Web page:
Viaje Sur: Boracay Island


Saying my pleasant farewells to the wonderful people who accommodated me in Nabas, Aklan, I headed out to Boracay Island which is just 15 minutes away. Stepping into Boracay Island is nothing new to me. I remember ten years ago when I first stepped into the island and it was a memorable experience. The world-famous island I saw only postcards and in my relatives memoirs I now experience, I was ten years old then. The last time I have been to Boracay was three years ago when I also took the same route I traversed in my Viaje Sur journey that inspired me to travel this way again. As I view pictures of online forums, I noticed that a lot has changed with this island paradise and I went there to find out.

Boracay Island has three gateways with Caticlan Airport serving smaller aircraft from Manila, Cebú and Puerto Princesa, Kalibo International Airport serving international flights with domestic services from Manila and Cebú, and Caticlan Port serving those who go by sea from Roxas Port in Mindoro. Caticlan’s status as a primary gateway to Boracay practically made this little baranggay the most prosperous in its mother town, Malay, Aklan. The area is always busy with tourists boarding the boats heading to the famed island. Getting there requires you to pay three kinds of fees with the Pumpboat Fare at P25 or Montenegro Fastcraft Fare at P30, Environmental Fee at P75 and Terminal Fee at P50. I got my fees together and headed to the island.

The glimpse of the island from the shore already got me surprised with random settlements sprouting up in the area. The Boracay of today is not anymore the Boracay I first experienced as a ten year old kid. What looked like an island paradise now looks like a random seaside town somewhere else in the Philippines. The feeling of awe and sadness just got into me and I thought that they have messed with this island so much. The island’s main thoroughfare, just behind the resorts that line the White Beach is busy with people peddling their products and wares. Random apartments, stores and even a wet market can now be seen in the area. Development? Over-development I say which made me want to get as fast to the beach front and check it out.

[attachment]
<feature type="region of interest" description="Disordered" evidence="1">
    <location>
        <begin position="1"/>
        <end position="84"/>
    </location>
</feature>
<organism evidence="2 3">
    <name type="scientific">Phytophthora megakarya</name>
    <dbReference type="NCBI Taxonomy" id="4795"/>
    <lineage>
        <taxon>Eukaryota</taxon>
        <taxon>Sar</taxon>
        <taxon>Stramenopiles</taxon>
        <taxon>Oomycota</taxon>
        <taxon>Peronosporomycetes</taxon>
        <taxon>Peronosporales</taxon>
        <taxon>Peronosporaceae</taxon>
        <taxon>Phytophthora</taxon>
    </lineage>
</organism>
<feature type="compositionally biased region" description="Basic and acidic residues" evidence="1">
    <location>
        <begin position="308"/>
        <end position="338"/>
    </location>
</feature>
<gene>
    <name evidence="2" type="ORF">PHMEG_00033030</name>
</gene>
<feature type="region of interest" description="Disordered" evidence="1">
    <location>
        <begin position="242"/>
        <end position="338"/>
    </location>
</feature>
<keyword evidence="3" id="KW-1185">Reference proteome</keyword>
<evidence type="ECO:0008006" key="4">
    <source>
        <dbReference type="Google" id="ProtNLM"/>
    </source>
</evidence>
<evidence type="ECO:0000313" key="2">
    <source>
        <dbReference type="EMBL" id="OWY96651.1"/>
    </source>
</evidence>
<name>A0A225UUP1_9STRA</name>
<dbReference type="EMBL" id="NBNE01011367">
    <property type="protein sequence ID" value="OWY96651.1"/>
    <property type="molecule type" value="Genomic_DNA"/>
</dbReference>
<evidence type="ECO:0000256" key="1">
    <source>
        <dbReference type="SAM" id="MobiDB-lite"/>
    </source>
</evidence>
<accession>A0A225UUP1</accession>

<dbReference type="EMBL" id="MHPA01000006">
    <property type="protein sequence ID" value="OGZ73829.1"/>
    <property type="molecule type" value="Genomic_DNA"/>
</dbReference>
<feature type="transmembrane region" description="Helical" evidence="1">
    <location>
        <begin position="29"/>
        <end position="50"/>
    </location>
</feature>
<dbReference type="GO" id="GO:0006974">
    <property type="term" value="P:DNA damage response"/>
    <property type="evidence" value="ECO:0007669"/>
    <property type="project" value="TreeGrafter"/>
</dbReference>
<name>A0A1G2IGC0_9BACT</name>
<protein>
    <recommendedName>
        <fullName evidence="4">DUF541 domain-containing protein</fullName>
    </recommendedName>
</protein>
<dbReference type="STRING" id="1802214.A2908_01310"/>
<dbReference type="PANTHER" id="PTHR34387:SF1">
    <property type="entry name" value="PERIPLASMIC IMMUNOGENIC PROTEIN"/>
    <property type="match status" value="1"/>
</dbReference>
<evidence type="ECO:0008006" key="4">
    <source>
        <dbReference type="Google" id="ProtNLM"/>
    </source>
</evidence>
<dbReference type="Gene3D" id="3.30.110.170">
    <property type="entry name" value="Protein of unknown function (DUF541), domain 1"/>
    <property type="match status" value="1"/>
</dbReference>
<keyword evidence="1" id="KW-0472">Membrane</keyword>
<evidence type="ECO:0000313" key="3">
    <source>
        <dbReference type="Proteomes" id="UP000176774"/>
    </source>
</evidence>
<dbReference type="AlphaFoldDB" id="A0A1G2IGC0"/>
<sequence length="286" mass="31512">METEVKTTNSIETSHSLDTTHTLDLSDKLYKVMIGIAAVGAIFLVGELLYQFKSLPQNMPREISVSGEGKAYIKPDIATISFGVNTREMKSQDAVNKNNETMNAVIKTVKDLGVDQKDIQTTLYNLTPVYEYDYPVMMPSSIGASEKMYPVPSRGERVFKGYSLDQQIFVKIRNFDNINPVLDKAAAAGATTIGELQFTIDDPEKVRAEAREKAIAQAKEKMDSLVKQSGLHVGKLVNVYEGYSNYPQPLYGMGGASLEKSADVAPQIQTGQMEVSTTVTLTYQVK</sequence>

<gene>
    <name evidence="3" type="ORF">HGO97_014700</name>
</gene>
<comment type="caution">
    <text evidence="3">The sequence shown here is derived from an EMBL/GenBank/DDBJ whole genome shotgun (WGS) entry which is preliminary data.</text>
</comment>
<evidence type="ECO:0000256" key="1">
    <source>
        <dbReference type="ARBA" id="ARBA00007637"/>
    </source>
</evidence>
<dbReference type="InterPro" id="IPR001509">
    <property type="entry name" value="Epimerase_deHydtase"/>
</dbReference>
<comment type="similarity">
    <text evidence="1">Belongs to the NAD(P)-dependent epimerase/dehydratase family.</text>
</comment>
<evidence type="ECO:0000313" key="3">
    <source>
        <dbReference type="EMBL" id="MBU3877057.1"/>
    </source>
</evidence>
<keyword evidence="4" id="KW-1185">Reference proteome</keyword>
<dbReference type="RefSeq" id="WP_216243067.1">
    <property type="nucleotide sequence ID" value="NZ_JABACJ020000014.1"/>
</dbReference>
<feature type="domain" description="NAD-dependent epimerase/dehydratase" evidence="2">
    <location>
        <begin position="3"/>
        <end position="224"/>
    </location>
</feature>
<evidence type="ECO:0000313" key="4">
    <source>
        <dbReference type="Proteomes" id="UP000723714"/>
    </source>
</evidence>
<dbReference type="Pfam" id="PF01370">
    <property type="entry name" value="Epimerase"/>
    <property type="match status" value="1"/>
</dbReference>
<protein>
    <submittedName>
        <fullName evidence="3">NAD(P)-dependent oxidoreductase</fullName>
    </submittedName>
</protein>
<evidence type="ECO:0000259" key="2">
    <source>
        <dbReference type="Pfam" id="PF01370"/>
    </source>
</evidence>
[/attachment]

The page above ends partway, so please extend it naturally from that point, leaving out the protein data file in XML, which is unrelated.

After I found a place to have me settled, I immediately wormed my way to the White Beach. In contrast to the hustle and bustle of the back-alleys of Boracay Island, the White Beach still looks pristine with random boats passing the the shores. The jetty port for the island was transfered to the lonely corner of Brgy. Manoc-Manoc to have this serene view of the sea. Since it’s Christmas season, people crowded the beach to get a suntan or just go along the little waves. Most of the people crowd in the Station 3 area where most of the affordable accommodations are while it’s most spacious at Station 1. I hanged out at Station 1 just to have a time of relaxation alone under the sun while enjoying a glass of mango smoothie at hand.

After finishing my drink, I immediately headed out to explore more of Boracay Island. From afar, I spotted the iconic rocky outcrop on Station 1 which has been the staple of Boracay pictures. This rocky outcrop has built a reputation in itself apart from that of the island. I saw some tourist take pictures atop the rock so I set out to have so myself. This part of Boracay Island is most pristine and no winder why some people stick along it’s shade as the cool breeze touches the body. With my frustrations with the overdevelopment that has damaged the island, somehow this is the redeeming face of it all. I was thinking that this part of Boracay must be preserved at all costs for it shows the best of island life, laid back, green and serene.